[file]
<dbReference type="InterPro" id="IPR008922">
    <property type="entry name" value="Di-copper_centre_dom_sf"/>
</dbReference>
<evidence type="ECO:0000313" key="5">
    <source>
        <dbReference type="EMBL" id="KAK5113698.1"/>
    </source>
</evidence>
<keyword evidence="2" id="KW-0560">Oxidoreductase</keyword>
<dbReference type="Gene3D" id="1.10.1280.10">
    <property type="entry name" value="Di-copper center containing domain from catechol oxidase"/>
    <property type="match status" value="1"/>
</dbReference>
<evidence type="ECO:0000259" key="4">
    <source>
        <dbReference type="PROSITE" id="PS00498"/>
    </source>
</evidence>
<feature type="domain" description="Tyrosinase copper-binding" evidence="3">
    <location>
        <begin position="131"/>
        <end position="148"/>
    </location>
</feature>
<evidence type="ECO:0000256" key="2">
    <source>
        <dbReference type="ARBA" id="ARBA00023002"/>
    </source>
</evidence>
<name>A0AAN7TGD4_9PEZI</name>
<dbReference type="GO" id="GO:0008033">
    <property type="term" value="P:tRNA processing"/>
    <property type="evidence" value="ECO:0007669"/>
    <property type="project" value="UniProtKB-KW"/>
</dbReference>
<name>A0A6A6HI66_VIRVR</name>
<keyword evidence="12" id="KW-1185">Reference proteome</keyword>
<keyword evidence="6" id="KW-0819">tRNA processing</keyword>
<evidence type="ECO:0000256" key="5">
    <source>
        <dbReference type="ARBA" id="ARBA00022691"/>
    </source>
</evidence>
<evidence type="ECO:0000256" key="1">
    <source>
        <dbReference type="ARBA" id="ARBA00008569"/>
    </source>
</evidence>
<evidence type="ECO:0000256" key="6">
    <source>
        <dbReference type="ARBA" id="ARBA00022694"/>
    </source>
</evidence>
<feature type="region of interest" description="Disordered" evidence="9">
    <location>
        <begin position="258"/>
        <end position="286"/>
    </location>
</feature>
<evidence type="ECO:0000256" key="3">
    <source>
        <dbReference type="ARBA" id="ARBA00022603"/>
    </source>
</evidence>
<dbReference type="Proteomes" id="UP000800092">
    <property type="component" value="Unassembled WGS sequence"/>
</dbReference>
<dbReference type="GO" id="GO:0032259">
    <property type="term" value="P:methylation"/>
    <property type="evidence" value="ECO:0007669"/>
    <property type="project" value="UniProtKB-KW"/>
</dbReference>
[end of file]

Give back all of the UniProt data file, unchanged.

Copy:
<dbReference type="InterPro" id="IPR008922">
    <property type="entry name" value="Di-copper_centre_dom_sf"/>
</dbReference>
<evidence type="ECO:0000313" key="5">
    <source>
        <dbReference type="EMBL" id="KAK5113698.1"/>
    </source>
</evidence>
<keyword evidence="2" id="KW-0560">Oxidoreductase</keyword>
<dbReference type="Gene3D" id="1.10.1280.10">
    <property type="entry name" value="Di-copper center containing domain from catechol oxidase"/>
    <property type="match status" value="1"/>
</dbReference>
<evidence type="ECO:0000259" key="4">
    <source>
        <dbReference type="PROSITE" id="PS00498"/>
    </source>
</evidence>
<feature type="domain" description="Tyrosinase copper-binding" evidence="3">
    <location>
        <begin position="131"/>
        <end position="148"/>
    </location>
</feature>
<evidence type="ECO:0000256" key="2">
    <source>
        <dbReference type="ARBA" id="ARBA00023002"/>
    </source>
</evidence>
<name>A0AAN7TGD4_9PEZI</name>
<dbReference type="GO" id="GO:0008033">
    <property type="term" value="P:tRNA processing"/>
    <property type="evidence" value="ECO:0007669"/>
    <property type="project" value="UniProtKB-KW"/>
</dbReference>
<name>A0A6A6HI66_VIRVR</name>
<keyword evidence="12" id="KW-1185">Reference proteome</keyword>
<keyword evidence="6" id="KW-0819">tRNA processing</keyword>
<evidence type="ECO:0000256" key="5">
    <source>
        <dbReference type="ARBA" id="ARBA00022691"/>
    </source>
</evidence>
<evidence type="ECO:0000256" key="1">
    <source>
        <dbReference type="ARBA" id="ARBA00008569"/>
    </source>
</evidence>
<evidence type="ECO:0000256" key="6">
    <source>
        <dbReference type="ARBA" id="ARBA00022694"/>
    </source>
</evidence>
<feature type="region of interest" description="Disordered" evidence="9">
    <location>
        <begin position="258"/>
        <end position="286"/>
    </location>
</feature>
<evidence type="ECO:0000256" key="3">
    <source>
        <dbReference type="ARBA" id="ARBA00022603"/>
    </source>
</evidence>
<dbReference type="Proteomes" id="UP000800092">
    <property type="component" value="Unassembled WGS sequence"/>
</dbReference>
<dbReference type="GO" id="GO:0032259">
    <property type="term" value="P:methylation"/>
    <property type="evidence" value="ECO:0007669"/>
    <property type="project" value="UniProtKB-KW"/>
</dbReference>